Pablo Rodríguez Ros, PhD in Marine Sciences, reflects on the climate crisis in his book Argonauta. The benefits will go to the recovery project of the Salinas de Marchamalo, in Murcia.

Pablo Rodríguez, with an Antarctic sea lion in 2015.

From anywhere on the planet, Pablo Rodriguez Ros (Cartagena, 1990) has been aware of the news in the Region of Murcia (Spain) and, especially, of the critical situation of the Mar Menor, the place where he began his scientific career and to which he will always remain linked.

So much so, that one of the first chapters of Argonauta. Modern vicissitudes between the ocean and climate change (Raspabook), which talks about this saltwater lagoon, had to rewrite it up to four times: “This reflects that it is a stressed, changing and with a complexity that must be explained well “.

Argonauta, his first book, is a personal account of his scientific expeditions through the Atlantic, Pacific, Indian and Antarctic oceans, and his research stays at institutions in the United Kingdom, Switzerland, Canada and the United States. The recent doctorate It does not intend to publish a popular popular book, but relies on its experiences to reflect on the climate crisis and demystify oceanographic research.

Has defined Argonauta as a “literary journey”, halfway between narration and dissemination. With what intention did you write it?

When I started the project I was clear that I did not want to make a popular science book. The most obvious thing for me was to write about marine science with an editorial dedicated to it, explaining how ocean currents work, the interaction between climate, weather and the ocean or the impact of plastics in the sea. But, from my point of view, that information is accessible in many places and there are people who have already written about it. What I intend is to use my personal experience with those subjects in which I have worked to spread science, even if these subjects are not mainstream.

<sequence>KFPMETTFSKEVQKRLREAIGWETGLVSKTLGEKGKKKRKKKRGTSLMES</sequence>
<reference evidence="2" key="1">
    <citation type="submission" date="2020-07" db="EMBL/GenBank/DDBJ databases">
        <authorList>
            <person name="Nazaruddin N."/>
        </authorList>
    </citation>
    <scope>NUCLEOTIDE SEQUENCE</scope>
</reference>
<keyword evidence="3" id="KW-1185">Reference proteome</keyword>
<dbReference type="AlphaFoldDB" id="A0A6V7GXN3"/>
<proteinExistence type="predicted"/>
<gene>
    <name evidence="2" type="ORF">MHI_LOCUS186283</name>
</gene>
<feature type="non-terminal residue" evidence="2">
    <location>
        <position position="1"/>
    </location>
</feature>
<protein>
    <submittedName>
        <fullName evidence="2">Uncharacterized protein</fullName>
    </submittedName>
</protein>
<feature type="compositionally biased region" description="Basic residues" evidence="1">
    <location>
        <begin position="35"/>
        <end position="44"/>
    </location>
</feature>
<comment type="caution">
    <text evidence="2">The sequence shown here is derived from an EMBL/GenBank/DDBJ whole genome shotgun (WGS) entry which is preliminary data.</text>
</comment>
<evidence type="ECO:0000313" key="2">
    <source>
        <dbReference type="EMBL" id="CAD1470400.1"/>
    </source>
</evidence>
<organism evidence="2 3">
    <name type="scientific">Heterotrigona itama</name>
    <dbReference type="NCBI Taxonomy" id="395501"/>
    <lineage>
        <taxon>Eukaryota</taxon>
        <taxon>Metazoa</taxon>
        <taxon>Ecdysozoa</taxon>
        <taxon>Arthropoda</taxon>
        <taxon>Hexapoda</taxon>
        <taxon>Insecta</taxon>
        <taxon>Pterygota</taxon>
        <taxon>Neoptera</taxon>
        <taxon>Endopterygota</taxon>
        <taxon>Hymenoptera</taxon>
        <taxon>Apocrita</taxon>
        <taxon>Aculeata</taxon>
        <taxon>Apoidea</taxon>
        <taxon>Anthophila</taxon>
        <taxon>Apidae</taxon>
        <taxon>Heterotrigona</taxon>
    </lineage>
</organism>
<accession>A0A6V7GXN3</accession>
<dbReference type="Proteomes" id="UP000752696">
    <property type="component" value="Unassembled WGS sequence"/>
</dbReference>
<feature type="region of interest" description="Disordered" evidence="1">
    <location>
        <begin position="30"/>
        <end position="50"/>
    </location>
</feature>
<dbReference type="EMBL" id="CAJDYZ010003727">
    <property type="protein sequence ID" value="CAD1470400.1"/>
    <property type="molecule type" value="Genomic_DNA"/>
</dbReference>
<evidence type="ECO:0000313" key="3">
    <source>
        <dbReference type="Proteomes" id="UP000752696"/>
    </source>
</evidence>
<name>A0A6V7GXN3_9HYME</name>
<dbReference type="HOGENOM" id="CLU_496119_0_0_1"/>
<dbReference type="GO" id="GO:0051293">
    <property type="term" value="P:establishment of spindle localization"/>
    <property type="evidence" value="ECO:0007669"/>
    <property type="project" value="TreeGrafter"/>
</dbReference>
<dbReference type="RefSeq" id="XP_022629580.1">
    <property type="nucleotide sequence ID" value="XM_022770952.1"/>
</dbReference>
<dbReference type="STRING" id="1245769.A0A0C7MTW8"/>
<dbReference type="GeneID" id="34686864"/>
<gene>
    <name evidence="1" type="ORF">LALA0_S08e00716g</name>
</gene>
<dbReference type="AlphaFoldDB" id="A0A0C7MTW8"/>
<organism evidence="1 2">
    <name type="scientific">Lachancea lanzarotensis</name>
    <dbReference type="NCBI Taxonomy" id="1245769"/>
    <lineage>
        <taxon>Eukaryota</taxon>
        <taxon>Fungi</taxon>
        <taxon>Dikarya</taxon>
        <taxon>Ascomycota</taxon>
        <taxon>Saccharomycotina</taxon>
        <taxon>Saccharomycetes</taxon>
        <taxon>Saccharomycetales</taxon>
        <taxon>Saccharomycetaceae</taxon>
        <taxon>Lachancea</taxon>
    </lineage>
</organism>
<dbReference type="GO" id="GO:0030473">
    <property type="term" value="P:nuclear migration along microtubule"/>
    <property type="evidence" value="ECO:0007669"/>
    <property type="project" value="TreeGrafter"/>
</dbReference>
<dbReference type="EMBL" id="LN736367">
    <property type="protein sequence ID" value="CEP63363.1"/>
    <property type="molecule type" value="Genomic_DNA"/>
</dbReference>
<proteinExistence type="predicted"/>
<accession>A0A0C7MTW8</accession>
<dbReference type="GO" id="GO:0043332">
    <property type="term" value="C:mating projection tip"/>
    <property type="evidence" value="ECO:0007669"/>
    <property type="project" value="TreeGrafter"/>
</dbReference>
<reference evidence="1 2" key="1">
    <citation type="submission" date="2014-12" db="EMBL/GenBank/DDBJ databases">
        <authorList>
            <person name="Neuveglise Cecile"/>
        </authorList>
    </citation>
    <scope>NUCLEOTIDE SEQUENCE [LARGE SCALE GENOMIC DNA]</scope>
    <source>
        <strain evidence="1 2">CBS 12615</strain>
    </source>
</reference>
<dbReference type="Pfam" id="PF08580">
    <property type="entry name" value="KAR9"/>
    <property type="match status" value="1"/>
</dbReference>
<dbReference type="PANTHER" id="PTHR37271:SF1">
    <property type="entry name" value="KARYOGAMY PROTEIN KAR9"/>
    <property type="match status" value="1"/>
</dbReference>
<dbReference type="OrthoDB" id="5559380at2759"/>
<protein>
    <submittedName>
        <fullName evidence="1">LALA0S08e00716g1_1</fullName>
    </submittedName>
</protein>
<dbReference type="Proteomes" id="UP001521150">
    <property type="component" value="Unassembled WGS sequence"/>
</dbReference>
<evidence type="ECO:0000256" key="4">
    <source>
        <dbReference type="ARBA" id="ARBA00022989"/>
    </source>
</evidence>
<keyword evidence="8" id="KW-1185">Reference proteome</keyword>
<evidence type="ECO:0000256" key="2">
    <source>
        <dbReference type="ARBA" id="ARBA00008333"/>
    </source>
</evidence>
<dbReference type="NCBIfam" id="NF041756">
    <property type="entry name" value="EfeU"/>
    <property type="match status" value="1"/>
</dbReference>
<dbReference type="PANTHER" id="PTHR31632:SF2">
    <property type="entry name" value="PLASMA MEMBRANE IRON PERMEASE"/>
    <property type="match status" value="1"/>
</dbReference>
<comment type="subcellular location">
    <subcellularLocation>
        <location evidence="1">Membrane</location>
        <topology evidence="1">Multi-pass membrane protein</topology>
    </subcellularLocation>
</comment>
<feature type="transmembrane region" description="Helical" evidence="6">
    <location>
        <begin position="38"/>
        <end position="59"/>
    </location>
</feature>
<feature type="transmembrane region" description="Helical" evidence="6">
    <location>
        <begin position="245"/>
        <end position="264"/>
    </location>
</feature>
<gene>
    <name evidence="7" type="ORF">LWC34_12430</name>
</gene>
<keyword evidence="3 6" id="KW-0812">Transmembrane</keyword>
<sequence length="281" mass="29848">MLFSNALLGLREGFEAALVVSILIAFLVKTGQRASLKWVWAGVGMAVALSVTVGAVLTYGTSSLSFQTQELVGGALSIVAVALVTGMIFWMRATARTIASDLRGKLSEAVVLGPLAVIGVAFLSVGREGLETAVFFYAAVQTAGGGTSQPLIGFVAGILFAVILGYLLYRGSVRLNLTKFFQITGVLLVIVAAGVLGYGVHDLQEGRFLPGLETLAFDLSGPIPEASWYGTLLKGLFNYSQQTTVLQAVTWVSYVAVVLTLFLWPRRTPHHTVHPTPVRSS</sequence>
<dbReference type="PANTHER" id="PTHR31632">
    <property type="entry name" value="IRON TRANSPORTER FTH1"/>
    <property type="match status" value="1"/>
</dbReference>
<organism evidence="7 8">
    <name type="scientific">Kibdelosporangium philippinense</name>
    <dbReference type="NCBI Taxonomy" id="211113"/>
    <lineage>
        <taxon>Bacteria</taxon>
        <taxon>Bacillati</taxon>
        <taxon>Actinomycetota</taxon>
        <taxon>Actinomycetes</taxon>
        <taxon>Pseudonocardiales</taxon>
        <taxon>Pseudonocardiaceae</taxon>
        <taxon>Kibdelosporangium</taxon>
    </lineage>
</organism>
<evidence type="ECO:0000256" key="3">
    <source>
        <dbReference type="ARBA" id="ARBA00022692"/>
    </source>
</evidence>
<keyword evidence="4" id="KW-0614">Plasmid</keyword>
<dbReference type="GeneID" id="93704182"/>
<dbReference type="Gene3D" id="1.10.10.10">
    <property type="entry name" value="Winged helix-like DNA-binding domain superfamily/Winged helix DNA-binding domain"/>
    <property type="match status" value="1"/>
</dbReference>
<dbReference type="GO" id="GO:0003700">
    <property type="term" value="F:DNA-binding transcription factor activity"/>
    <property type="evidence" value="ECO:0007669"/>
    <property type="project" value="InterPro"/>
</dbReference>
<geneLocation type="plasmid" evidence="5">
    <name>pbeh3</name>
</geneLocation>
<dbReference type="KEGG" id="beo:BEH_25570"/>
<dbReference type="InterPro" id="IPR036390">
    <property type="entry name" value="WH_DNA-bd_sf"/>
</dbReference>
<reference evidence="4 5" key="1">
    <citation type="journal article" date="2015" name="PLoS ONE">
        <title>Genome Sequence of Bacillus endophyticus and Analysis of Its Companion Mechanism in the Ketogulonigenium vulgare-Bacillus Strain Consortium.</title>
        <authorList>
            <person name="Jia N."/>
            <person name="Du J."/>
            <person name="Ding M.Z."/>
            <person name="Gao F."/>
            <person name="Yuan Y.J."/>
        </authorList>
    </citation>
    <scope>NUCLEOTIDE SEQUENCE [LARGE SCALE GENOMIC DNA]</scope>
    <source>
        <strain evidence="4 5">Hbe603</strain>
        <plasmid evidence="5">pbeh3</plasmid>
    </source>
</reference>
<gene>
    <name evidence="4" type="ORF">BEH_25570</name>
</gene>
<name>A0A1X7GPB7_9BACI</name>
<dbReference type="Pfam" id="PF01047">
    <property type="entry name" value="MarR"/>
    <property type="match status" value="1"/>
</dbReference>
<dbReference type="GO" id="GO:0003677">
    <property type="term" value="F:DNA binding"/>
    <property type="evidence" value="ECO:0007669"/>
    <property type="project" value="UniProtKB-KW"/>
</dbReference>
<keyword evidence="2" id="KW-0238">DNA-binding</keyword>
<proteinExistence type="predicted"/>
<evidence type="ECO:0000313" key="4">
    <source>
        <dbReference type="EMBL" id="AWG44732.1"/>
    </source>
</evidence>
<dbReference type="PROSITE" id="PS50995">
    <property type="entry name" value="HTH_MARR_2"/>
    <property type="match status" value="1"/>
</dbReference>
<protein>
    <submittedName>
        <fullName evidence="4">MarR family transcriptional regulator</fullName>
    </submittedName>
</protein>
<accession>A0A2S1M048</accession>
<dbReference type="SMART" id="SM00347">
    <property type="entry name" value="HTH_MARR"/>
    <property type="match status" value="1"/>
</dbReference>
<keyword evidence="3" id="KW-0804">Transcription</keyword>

Can you give me an example?

One topic the science media is sick of writing about is marine plastics. How are you going to write a marine science book in 2020 without talking about them? Well, I have. Not because it is not important, but because what I want is to show that science is much more than scientific articles. There are negative or reflective aspects about science. Things that, a priori, seem quite epic, in reality they are much more crappy.

What is the point of doing a scientific expedition in the 21st century, with all the satellite and communication technologies that exist?

The book is precisely about what expeditions are like in the 21st century, which have changed a lot. What I stand out the most is the communications. In Antarctica, for example, we had WIFI and I could tweet from there, even in the ocean. 50 years ago, if you wanted to know the temperature of the Atlantic, you sent a boat. Now we can do it, not only with human beings risking their lives, but with satellites, underwater gliders or other remote exploration systems. Manual oceanography is declining and operational oceanography is overtaking it. Scientific expeditions continue and will continue to exist, but each time they will be more focused on maintaining these infrastructures than on describing sites that have already been discovered.

Will more technicians than researchers end up on the expeditions?

It is something that is already being noticed in many countries. I have participated in studies in which research groups sent technicians, not doctoral students or post-doctoral researchers. They send people who know how to operate a device to throw into the water and start measuring. Professions like engineering are getting really hard into marine science and oceanography because of this.